The law requires unanimous consent by all shareholders to sell shares, raise capital or close the company. Gotta catch everyone in a simultaneous good mood!       Or write side agreements.

Domestic help is considered an employee, requiring full benefits, unless one of the following contract requirements is not met:

1.       Payment for services
2.       Supervision by employer
3.       Dependence (setting days for work)

So, you may want to allow your maid or other help to set their own day(s) for work. And since a judge is required to rule in the favor of labor in any ambiguity, write a simple contract stating the person chooses their own day of work. Be businesslike initially…then be generous at your discretion later.

What are the required benefits?  Social security (health insurance, etc) at 20.55% (employer pays 11.15%), 13th month of pay, 14th month of pay, 15 days of vacation, and 8.5% reserve fund after 12 months. They add up to nearly 40% of base pay. Minimum wage is now $280 per month. And not paying benefits is now a felony!      Yes, jail is a possibility!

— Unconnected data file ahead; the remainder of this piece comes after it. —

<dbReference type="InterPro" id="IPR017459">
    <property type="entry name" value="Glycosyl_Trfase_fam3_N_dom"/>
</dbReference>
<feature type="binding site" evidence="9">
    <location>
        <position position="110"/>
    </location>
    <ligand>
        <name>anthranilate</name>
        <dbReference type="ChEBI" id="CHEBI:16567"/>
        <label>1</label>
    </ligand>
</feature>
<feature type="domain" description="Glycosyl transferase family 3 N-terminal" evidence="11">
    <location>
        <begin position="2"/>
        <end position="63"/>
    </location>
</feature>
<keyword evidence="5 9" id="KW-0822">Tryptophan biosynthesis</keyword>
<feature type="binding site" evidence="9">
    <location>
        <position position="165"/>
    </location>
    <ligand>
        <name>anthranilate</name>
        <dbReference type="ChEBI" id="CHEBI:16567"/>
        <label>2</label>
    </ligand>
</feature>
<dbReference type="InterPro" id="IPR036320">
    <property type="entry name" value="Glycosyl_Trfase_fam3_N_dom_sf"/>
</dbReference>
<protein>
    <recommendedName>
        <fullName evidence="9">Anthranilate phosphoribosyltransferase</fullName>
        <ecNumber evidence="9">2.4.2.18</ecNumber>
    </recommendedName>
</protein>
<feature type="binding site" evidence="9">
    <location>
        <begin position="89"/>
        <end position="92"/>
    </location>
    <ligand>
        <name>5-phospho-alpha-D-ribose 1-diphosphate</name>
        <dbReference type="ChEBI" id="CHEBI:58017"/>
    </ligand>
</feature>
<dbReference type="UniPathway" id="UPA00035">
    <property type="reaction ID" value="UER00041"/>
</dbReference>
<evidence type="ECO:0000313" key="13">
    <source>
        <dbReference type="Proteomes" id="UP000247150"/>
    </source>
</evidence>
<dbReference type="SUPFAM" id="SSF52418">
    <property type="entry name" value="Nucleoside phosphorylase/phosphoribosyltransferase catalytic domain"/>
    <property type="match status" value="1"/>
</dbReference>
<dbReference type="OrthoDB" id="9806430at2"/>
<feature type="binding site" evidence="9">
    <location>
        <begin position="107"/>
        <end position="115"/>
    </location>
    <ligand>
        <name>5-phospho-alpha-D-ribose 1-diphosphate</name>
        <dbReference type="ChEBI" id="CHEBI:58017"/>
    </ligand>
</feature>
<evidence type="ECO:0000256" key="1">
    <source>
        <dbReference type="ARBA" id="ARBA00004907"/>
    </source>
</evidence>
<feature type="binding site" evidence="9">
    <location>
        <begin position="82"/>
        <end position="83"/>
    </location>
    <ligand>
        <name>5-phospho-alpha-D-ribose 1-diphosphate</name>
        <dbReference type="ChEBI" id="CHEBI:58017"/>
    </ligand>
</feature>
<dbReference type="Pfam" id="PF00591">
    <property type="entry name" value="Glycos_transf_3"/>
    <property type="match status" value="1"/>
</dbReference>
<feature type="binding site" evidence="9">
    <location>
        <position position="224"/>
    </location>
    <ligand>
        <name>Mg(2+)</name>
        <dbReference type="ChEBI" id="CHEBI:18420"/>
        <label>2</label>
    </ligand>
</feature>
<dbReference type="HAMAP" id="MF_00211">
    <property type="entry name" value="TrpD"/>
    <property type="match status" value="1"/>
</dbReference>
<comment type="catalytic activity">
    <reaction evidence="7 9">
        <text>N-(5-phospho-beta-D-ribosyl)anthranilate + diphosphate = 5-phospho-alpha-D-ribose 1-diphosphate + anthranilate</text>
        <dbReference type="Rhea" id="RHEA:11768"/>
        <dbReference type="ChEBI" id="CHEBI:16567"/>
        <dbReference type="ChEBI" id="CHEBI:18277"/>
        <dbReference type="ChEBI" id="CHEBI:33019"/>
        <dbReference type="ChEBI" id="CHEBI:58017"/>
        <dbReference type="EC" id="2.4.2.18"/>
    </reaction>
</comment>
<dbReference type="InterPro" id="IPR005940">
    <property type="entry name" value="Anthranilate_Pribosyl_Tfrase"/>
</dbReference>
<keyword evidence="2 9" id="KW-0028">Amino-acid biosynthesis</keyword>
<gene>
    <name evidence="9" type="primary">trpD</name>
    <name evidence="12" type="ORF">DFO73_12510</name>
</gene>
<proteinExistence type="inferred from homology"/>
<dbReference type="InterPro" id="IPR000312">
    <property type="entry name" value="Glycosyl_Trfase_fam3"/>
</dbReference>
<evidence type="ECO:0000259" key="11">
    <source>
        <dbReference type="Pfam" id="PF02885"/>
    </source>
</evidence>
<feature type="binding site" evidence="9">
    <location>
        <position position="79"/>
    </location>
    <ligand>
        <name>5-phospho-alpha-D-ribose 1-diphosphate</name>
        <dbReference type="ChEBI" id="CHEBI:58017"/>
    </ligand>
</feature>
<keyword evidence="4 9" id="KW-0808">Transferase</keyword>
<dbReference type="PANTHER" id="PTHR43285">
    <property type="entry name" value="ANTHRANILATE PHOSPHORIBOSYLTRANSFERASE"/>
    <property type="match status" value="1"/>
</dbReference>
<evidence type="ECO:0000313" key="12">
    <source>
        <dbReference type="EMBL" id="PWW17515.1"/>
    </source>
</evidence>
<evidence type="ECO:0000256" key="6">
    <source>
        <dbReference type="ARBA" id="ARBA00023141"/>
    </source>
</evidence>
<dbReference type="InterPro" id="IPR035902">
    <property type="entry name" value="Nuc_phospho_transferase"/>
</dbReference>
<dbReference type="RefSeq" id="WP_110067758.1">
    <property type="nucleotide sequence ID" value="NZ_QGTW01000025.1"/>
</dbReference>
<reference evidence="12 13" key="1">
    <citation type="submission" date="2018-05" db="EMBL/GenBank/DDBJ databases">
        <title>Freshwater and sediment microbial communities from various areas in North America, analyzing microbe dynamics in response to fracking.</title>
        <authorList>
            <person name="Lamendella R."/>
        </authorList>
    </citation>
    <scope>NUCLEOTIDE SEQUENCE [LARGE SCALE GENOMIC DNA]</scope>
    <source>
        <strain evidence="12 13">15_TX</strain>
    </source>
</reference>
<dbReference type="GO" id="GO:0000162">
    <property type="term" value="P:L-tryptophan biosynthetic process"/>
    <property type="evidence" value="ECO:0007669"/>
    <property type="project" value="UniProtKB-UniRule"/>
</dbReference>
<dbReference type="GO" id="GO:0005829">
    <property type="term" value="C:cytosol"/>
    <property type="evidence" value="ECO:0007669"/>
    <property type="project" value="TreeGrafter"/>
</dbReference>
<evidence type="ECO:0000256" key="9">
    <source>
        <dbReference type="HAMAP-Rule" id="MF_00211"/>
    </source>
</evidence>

Most employees and independent contractor s assume you will pay bus fare and lunch.

See my previous postings on legal issues. The prior post on labor law/ maids is now inaccurate.

As always, get multiple opinions on these issues. They are a moving target. And I am always fallible!

                 Still learning,     Gary

Saturday, October 27, 2012

Blog Summary

                                        Summary of Two Years in Blog

Newcomers and potential Cuenanos are frequently asking questions that are covered in our blog. So here is a summary of some topics covered:

              1. Cultural Adjustments for Living in Cuenca
              2. Real Estate: Rent vs Purchase
              3. Legal and Cedula
              4. Cargo
              5. Travel in Ecuador
              6. Household Budget
              7. International Taxation for US Expats
              8. Ecuador Taxation
              9. Spanish
             10. Medical Tourism
             11. Health Insurance
             12. Guayaquil
             13. Banos de Agua Santa